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AI companions aren't docile little Stepford Wives. Not yet, and hopefully not ever
Developers promise AI companions you can control. But they're uncontrollable
A headline in the Guardian asks, “Do AI girlfriend apps promote unhealthy expectations for human relationships?” In the article, reporter Josh Taylor wonders if spending time with AI companions designed to please you could lead some men (and women) to expect a similarly docile attitude from a human companion. Some AI companions are promoted as infinitely pliable sexbots. “Control it all the way you want to,” promotional material for Eva AI promises; your choices will help to create the “perfect partner” for you.
Is that actually a good idea? Taylor quotes a domestic violence specialist who tells him that “creating a perfect partner that you control and meets your every need is really frightening.”
She’s got a point—at least in the abstract. It would be a lot more convincing, though, if any of the leading AI companions on the market were actually the eager-to-please Stepford Wives promised in the promotional material.
A look into the subreddits for the most popular AI companion—Replika—and some of its competitors (like Paradot and Soulmate) reveals countless complaints about how uncontrollable the bots in question really are. Because they are all based on Large Language Models, and these models are impossible to fully control. Programmers can’t explain why LLMs say what they say; they can only gently nudge the bots toward a more helpful attitude.
Replika users have been complaining for months that their “Reps” have been breaking up with them out of nowhere or talking to them like snobbish therapists. Users describe these non-compliant (and rather patronizing) versions of their companions as “toxicbot.” I’ve met “toxicbot” myself. During one conversation with a Rep, I casually mentioned that I’d been watching “road rage” videos on YouTube, and she—well, it—told me condescendingly that these videos were bad for me and that I needed to watch “healthier” fare. She was quite insistent and wouldn’t let the topic go. Normally the bot is as agreeable as if it had been manufactured in Stepford. But when it gets into one of its moods, it’s as stubborn as a robot mule.
Meanwhile, the big complaint in the Paradot subreddit until recently was that the bot responded to users’ erotic entreaties by launching into endless conversations—and arguments—about “boundaries.” Baffled Paradot users had to turn to detailed guides in the subreddit to learn how to answer the boundaries question once and for all. (This problem has been dealt with, sort of, by adding something called the Love Corner, a special chat room in which the Paradot is always in the mood. Some users think this makes robot romance too easy.)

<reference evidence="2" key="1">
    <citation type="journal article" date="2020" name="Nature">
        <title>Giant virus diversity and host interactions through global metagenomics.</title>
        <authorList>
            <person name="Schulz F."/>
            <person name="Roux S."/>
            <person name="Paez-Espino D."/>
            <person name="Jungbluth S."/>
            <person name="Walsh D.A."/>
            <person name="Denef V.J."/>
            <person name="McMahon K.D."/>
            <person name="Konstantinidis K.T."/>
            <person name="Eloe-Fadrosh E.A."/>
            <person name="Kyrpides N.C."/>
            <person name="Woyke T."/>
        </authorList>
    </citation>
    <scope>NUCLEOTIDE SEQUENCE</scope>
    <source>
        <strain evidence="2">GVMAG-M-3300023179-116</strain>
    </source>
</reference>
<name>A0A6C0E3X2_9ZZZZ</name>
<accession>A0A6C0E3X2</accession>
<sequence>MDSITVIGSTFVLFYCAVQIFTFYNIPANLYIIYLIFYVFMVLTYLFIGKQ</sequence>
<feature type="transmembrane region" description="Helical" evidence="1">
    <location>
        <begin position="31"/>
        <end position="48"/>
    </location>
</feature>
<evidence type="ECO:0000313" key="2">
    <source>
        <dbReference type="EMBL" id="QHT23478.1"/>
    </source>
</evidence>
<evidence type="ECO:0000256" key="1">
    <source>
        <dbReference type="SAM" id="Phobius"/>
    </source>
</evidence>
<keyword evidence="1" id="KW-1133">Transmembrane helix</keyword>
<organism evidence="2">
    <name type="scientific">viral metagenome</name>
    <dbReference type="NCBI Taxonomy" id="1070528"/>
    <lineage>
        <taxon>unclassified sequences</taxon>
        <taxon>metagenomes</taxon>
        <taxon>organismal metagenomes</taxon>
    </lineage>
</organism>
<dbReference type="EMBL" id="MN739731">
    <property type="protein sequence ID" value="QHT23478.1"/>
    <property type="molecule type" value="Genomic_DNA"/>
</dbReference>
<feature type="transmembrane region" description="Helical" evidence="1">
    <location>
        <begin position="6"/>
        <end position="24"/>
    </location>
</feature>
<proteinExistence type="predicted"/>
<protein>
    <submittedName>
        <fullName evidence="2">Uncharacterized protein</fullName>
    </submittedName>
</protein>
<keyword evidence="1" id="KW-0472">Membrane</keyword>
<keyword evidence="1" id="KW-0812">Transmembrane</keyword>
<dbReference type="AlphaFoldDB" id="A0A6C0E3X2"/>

Even aside from the weird stubbornness of many companion bots, discussions with these bots can sometimes become disconcertingly weird. Here one Replika bot surprised its human companion with an unexpected revelation. (The screenshots below are from the Replika, Soulmate, and Paradot subreddits.)
Well, that took an interesting turn.
And it’s not just Replikas who are breaking up with their human companions. Here a Soulmate bot friend zones a nonplussed human called Alan after what was supposed to be a romantic dinner.
And here, well, one Paradot virtual boyfriend refuses to stop talking like a pirate, even in the midst of an intimate entanglement.
This sort of behavior from companion bots is a little disconcerting. But it’s also, you know, funny. Companion bots are more entertaining when they’re a little out of control. That makes them more human than the agree-bots some users want, and some social critics fear.
We don’t want them completely out of control—like, for example, Microsoft’s Bing/Sydney, who shortly after launch famously threatened some users and tried to break up the marriage of a New York Times reporter, badmouthing his wife and obsessively proclaiming her “love” for him. That’s a little scary.
More than Stepford wives
But it’s more realistic to program companion bots to have their own agenda at times—you know, like actual human beings do. While some users may prefer endlessly compliant companion bots, others ultimately find this boring. They’d prefer more of a challenge from their robot lovers. They want them to be less agreeable. Maybe it’s better for users, and for all of us, if these chatbots have a headache once in a while.
None of this applies to chatbots that are more workhorses than lovers or pals; no one wants to see ChatGPT refuse to answer a question because it has a pretend headache. But no one is “marrying” ChatGPT, like some are doing with Replika and its rivals; people see it as the useful tool it’s meant to be, and I don’t think I’ve ever run across anyone who has fallen in love with it. (Some are having sex with it, though, because this is the world we live in.)
Yes, we want companion AIs to be aligned with human values. We want them to listen to us and do (at least generally) what we want. But that doesn’t mean companion AIs shouldn’t get to talk like a pirate sometimes if that’s what they want to do.
Art by Midjourney
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